"I also look at the words themselves," she said. "If I'm lettering a two-word title, I'll see how those two words best fit together. Sometimes it might be in a fluid script, or perhaps a stacked, bold serif typeface."
All of Ms. Tanamachi's typefaces are original. She has a tendency to sketch letters in the park or on the subway, always looking to expand her own visual language, and draws on several key texts for inspiration as well. Chief among them: "Scripts: Elegant Lettering From Design's Golden Age," a tome co-authored by the graphic designer Louise Fili (her former boss) and Steven Heller. The book features prime examples from Ms. Fili's personal collection of vintage logos and signage, culled mostly from flea markets throughout Europe. "It's stuff you'll never see anywhere else," Ms. Tanamachi said.
She shapes the letters much as a sculptor would a piece of marble, carefully "carving" away at them with a wet rag until the strokes, widths and curves are just right. She works big, using her forearm at times to size her letters and her body to keep her lines straight and her proportions to scale. "Say I want to draw a straight vertical line," she explained. "I'll just put a piece of chalk in front of my face, bend my knees and go all the way down. I just like to keep it simple."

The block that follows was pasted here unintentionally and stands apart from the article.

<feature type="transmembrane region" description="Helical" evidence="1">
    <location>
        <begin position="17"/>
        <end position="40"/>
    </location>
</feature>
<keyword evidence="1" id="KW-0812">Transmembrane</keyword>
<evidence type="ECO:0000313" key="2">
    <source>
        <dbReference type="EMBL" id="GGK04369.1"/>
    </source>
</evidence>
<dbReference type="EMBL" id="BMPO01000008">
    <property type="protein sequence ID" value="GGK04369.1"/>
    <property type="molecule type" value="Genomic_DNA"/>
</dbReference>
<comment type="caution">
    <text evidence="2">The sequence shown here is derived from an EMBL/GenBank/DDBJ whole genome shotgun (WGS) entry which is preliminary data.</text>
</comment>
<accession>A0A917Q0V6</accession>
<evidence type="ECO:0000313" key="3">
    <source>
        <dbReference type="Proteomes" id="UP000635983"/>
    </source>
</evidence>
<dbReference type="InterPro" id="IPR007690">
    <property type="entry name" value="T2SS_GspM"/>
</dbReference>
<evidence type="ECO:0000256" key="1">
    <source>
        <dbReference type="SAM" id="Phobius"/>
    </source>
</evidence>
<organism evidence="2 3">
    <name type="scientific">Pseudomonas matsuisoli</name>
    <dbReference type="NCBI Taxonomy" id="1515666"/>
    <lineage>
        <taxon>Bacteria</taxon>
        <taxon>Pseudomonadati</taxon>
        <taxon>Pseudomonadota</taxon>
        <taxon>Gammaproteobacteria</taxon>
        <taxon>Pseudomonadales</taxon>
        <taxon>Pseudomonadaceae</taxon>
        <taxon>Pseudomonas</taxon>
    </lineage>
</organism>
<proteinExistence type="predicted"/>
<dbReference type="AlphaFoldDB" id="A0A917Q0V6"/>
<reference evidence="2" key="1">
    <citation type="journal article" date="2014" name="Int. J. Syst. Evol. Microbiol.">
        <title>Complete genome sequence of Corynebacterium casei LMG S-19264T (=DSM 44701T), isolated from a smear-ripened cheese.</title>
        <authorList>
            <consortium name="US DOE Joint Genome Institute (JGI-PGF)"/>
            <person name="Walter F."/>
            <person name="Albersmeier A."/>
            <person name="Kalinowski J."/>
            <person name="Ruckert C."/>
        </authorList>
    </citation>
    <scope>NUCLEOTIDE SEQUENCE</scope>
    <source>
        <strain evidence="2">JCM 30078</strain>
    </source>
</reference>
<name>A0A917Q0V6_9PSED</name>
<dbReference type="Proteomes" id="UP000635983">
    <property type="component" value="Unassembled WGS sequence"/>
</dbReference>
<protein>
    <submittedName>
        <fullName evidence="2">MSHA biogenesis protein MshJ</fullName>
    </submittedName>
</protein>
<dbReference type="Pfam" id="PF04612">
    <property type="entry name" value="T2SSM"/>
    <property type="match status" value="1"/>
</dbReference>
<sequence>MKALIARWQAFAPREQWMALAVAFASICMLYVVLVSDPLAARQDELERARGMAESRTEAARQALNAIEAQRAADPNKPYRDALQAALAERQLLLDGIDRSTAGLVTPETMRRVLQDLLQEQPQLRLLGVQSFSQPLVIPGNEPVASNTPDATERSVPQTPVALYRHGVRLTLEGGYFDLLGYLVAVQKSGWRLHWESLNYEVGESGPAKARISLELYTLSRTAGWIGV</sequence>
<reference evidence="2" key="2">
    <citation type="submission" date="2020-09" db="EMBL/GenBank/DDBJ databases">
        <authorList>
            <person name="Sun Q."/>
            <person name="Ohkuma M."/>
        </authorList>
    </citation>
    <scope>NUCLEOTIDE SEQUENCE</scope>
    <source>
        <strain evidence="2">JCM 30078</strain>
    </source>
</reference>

When she's not making pieces on-site, Ms. Tanamachi works from her Crown Heights apartment, sketching early drafts on tracing paper in her light-filled home office and making the pieces themselves on the large chalkboard wall she painted in her bedroom. She never uses a fixative to make the work permanent. "People tend to value my pieces more when they are aware they could be gone in an instant," she said. Plus, "fixatives tend to leave a splotchy sheen over the work in certain lighting."
Ms. Tanamachi typically makes her on-site installations in one eight- to 12-hour sitting. Jobs completed in her studio span a few days, usually in three- to four-hour segments. With her work in high demand (recent projects include a line of alphabet paperweights for the furniture chain West Elm), Ms. Tanamachi left Ms. Fili's firm in October to focus solely on her chalk designs.
Ms. Tanamachi's first love was typography. Born in Houston to a mechanical engineer and a stay-at-home mom and raised there, Ms. Tanamachi said she was a crafty kid, but not necessarily an artistic one. "I didn't grow up great at art," she said. "But I was always really drawn to working with my hands."